When you mess up, fess up.
As children, many of us were told by our parents and the other adults in our lives that we would make mistakes; and when we did so the thing to do was admit them and learn from them. Unfortunately not everybody heard this advice and a few more heard it but ignored it.
It’s important that you get this message now whether from reading this first-hand or perhaps someone who cares about you will have brought this to your attention and told you to read. Either way, good thing you’re reading now.
The first thing you need to understand is that messing up and making a mistake is something we all do; even the best of us. Yes, it’s true. Now some mistakes are bigger than others, and the fallout from those mistakes varies a great deal but making errors isn’t limited to just some of us. As you mature, you learn that it’s not the mistakes made that those around us typically judge us by but how we both learn from them and take responsibility for them.
Remember when you were a little kid and you’d do something that would annoy your parents like colouring the walls with crayons. Whether you knew it was wrong or not you could tell quickly it was a bad thing when you’d hear your mom cry out, “Ah! Who’s been doodling on the walls?” Instantly your defence mechanisms would kick in and in an effort of self-preservation you’d say, “Not me!” Despite the fact you were an only child and the crayons themselves surrounded you on the floor, you’d somehow look to shift the blame to someone; anyone else. You could be forgiven for colouring where you shouldn’t but not for lying about it and attempting to ditch the responsibility.
As a growing teenager, you probably made all kinds of screw ups in what many refer to as the awkward years. Whether it was doing things you shouldn’t, or not doing things you should have, those years were full of blundering along and not always fessing up when things went wrong. The unexplained scratch on the family car, the broken window by the driveway where the hockey net sat, the muddy footprints in the hallway; all done and denied as being done by you.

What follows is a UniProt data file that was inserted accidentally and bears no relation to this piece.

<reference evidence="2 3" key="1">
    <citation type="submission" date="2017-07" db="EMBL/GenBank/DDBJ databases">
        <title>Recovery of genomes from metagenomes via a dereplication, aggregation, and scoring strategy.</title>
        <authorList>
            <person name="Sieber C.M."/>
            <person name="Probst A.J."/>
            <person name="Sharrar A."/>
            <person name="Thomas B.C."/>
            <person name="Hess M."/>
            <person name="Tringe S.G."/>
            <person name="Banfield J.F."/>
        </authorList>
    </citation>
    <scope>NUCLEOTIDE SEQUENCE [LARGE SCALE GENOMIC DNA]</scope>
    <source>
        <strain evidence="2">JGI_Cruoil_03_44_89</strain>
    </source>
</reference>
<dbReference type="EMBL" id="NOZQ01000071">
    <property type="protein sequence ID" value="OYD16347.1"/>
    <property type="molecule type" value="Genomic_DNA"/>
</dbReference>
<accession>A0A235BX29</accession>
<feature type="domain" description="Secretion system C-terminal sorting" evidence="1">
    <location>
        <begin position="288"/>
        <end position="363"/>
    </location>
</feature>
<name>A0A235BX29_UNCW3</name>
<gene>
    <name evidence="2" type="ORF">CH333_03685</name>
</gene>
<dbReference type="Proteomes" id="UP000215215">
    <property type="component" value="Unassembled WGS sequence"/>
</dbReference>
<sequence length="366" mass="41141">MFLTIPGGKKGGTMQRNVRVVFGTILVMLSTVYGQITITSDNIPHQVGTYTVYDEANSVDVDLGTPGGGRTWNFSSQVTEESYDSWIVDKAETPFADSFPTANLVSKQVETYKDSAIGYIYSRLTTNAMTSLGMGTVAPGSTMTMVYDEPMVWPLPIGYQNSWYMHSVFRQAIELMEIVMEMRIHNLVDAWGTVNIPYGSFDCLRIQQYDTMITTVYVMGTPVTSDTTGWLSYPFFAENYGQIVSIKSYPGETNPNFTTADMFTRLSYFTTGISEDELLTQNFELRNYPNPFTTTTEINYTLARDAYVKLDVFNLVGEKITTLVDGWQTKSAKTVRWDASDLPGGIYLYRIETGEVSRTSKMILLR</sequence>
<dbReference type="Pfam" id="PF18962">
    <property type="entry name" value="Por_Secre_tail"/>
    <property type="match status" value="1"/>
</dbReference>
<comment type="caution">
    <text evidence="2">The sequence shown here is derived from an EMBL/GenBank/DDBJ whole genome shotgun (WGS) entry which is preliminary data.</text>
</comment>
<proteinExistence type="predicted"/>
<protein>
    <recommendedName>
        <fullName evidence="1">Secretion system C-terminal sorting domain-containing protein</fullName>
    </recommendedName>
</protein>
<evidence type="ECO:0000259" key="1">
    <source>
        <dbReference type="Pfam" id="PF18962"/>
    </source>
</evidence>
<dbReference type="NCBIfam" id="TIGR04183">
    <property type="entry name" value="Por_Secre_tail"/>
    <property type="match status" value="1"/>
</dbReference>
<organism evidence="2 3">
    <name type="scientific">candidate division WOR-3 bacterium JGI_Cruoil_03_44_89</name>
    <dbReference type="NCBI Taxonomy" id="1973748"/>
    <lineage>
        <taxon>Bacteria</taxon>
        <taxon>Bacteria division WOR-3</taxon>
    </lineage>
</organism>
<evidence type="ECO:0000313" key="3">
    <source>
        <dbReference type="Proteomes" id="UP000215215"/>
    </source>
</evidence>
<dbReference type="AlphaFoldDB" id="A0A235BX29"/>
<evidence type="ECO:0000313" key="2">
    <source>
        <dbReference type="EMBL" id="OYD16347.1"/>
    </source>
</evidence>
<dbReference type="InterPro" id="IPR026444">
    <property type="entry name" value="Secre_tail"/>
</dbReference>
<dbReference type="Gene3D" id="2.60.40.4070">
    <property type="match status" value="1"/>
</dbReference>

Now the funny thing about mistakes is that the more we deny making them, the less it becomes about the error in the first place and the more it becomes about our inability to accept responsibility and be accountable. Being accountable is one trait that employers value highly. If you make mistakes – and you will – take responsibility for reporting it and learning from it so it’s less likely to happen again. If you fail to take responsibility for your errors, you’re a bigger problem for the employer to deal with as now they have to not only show you where you went wrong, but now they wonder about your honesty; and your character and reputation suffer as a result. In other words, you’re compounding the issue.
Here’s the thing about confessing to mistakes. If you say right up front, “That’s my fault and I’m sorry about that”, it makes it hard for others to make a big deal out of your error; you’ve taken the wind right out of their sails. They may have actually wanted you to argue about things, defend yourself until they eventual proved you wrong and won some argument, and here you’ve taken all that joy away from them by immediately apologizing. Do it really well, and anyone who lashes out at you over the initially error may later apologize to you for their reaction to your mistake!
Of course the bigger the error the harder it is for some to take responsibility. However, the bigger the mistake, the more a person’s character is revealed in how they react to their mistake and accept or decline the accountability.
Some mistakes we make are innocent ones because we truly didn’t know better. We made a decision based on the information we had at the time and it turned out to be the wrong one if we’d known about company practices, policies and procedures. Oh well, we know now. Other mistakes however are where we should have known better; in fact we did. Our moral compass screamed that what we were about to do was wrong but we did it anyway, hoping not to get caught in the process. We’re seldom that smart however, so sooner or later the mistake is noted, the search is on for the culprit and we only make things worse by initially denying any knowledge of the situation. Later, we’ll end up apologizing for both the mistake and the denial.
It may seem the harder thing to do, but the best advice you can get is to take ownership for your actions. WHEN not IF you mess up, stand up and fess up. Often you’ll gain a lot of respect from your co-workers and management for what happens after the mistake.
So whether it’s, “Who took my pen?”, “Who gave out my home number to a customer?” or “Who left the shop door unlocked last night?” be accountable for your actions. It may not always work out in your favour I admit. A boss might say they admire your honesty but they’ll have to discipline you or even let you go if it’s serious. But you’ll still have your integrity intact.